A Comedian's Youtube Success
Published: Tuesday, February 1, 2011
Updated: Saturday, April 9, 2011 19:04
With YouTube's growing popularity, more and more comedians are getting exposure. Kassem G is one of them.
The Jordan-native funnyman has more than 17 million views on his main channel (www.YouTube.com/KassemG), with segments such as "California On" and "Going Deep," in which he interviews porn stars. His characters may be rude, but in real life, Kassem is a humble guy who enjoys "making a few people chuckle."
Dig: The tables have turned, you are now the interviewee. How does it feel to be on the other side of the microphone for once?
Kassem: It's good to listen to other people and not sit there and make fun of them. If you know anything about me, I love to hear people talk, but for whatever reason it's hard for that stuff to come across in my videos. This is a nice and welcome change of pace.
Dig: You moved to the United States from Jordan when you were two-years-old. Do you still practice your culture here?
Kassem: My parents weren't really practicing Muslims to start with, so religion was never a big thing for myself. It allows me to stand in the middle when I'm interviewing people and the topic of religion comes up. I don't feel like I have to take a side or anything like that. At the same time, I feel like if I were to grow up under more religious circumstances, that's a whole other angle of comedy that can come from there. I grew up speaking English. I lived in Saudi Arabia for a time and moved to Florida when I was four. At the same time, I'm not ashamed of my background. I'm very proud of my Middle Eastern background and would love to go back and visit and see family that I haven't seen.
Dig: Have you been back since you moved here?
Kassem: No, I haven't. I've been here in the United States and it's tough because when you go back, it's not a week or two vacation. You have to go back for a while because there's so many family members that you need to visit. To really do it justice, you should spend a month or so there. I definitely will go back, I just don't know when exactly.
Dig: What made you decide to pursue comedy?
Kassem: I always grew up as being a clown and smart ass. During school, it just seemed to be more of a problem than anything else. I felt like when I decided to do stand-up, I felt like I was made to do that and pursue that sort of living. I always thought I'd fall into some sort of comedy or entertainment. I'm not saying don't go to school, just do what makes you happy. I worked retail for 10 years and hated almost every second of it. The second I got to do what I wanted to do for a living was great. It's not something that everything gets to do and it shouldn't be taken for granted. It's great to think that I'm making a few people laugh every time I post a video.
Dig: You've opened for comedy heavyweights, such as Dane Cook. How does it feel to share the stage with big-name comedians?
Kassem: It was cool. I was only doing stand-up for a couple of years by that point and an opportunity came up where I got to open for him at the Laugh Factory and it was sold out. The set went well ? thank God. I got a standing ovation and it was really nice. That opened some other doors for me too. I was definitely nervous because Dane Cook was, at the time, one of the biggest comedians around.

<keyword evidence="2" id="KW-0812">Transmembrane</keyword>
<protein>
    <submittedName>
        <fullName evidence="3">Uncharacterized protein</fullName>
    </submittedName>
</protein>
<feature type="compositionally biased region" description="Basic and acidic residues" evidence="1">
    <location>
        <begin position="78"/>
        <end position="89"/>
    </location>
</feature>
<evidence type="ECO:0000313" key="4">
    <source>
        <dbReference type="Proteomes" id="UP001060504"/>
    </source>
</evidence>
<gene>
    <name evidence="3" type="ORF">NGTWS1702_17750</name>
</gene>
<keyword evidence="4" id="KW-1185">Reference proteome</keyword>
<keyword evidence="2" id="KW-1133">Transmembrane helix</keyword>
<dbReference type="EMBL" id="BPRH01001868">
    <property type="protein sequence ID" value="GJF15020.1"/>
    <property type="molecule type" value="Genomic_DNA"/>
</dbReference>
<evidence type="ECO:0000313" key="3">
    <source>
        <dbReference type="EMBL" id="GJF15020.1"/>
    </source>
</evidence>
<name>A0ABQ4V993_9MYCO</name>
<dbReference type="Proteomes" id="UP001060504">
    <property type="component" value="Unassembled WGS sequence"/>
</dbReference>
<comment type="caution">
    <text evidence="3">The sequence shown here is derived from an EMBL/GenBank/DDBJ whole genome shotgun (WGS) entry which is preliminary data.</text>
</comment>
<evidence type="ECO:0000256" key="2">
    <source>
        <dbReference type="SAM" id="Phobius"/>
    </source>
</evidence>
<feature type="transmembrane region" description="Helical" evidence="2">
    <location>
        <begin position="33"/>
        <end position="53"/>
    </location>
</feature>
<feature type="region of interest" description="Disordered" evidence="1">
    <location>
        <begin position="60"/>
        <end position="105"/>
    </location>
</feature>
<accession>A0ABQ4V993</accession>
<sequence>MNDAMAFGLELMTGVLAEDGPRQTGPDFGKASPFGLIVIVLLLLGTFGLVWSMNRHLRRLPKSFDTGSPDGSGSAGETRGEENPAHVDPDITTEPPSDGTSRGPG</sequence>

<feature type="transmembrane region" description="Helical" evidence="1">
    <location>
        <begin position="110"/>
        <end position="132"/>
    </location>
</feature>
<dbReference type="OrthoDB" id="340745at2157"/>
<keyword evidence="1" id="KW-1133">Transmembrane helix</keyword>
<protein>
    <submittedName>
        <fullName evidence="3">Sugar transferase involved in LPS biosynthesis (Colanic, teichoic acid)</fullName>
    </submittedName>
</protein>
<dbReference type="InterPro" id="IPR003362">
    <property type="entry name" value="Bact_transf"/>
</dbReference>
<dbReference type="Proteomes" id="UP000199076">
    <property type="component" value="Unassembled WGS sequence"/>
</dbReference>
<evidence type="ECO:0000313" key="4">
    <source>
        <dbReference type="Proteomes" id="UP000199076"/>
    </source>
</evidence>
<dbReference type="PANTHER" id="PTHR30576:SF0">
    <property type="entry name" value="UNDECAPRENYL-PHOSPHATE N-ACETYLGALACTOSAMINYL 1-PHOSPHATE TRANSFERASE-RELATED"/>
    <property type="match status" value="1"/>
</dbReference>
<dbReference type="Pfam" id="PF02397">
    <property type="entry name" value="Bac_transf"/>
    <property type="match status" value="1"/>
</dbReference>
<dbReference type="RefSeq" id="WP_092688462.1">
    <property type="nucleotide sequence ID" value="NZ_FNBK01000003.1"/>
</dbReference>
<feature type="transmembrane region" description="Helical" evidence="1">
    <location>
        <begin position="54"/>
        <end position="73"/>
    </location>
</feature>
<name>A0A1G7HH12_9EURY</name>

Dig: You've referred to yourself as an unfunny comedian. Is there a certain reason why you describe yourself this way?
Kassem: I'm super self-deprecating. To me, there is a sort of humbleness that I like about that kind of comedy and lowering people's expectations. I've always liked that angle. Woody Allen is one of my biggest influences and I feel like [that type of comedy] works for me.
Dig: What made you decide to start a YouTube channel?
Kassem: I was working at Best Buy at the time and doing comedy part-time on the weekends. A friend of mine named Cory Williams came in looking for a job and he had a video that just went viral called 'The Mean Kitty Song.' I had no idea people could make money on YouTube, let alone become original content creators. I thought it was just a place with weird, stupid videos of people falling on their faces. I realized that there was a whole community of people making videos and engaging with their audience, which I really liked.
Dig: Do you think getting paid affects the way viewers see you since they'll know it's your job?
Kassem: I feel like there is no reason why you should not tell people things or lie. If that's the case, then you're not being truly honest with your fan base. I feel like when people ask if I make money on the internet and I say, 'Yeah,' that's it. At this point, with all the press that's been around it, I think people are realizing that there's a lot of money to be made online. I've never been someone who pretends I'm this person that I'm not. I'm not going to say how much I make, but this is what I do and it's my full-time gig.
Dig: How do you deal with the negative attitudes toward your videos?
Kassem: That's never really bothered me. I was told a long time ago that you'll never have everyone love everything you do all the time. You're always going to have haters. You can't worry about trying to please everyone. You just have to do what you think is funny. A lot of times, I'm playing a character, so I don't get too much of that. A lot of people realize that it's just a persona and I don't really feel that way about some of the things that I say.
Dig: What inspired you to begin the 'California On' series?
Kassem: I always liked the man on the street format. I called a friend of mine, Philip DeFranco, who has a channel on YouTube, and pitched the idea to him. I did it and instantly it was received pretty well. People kept asking for more.
Dig: What made you decide the 'Going Deep' series?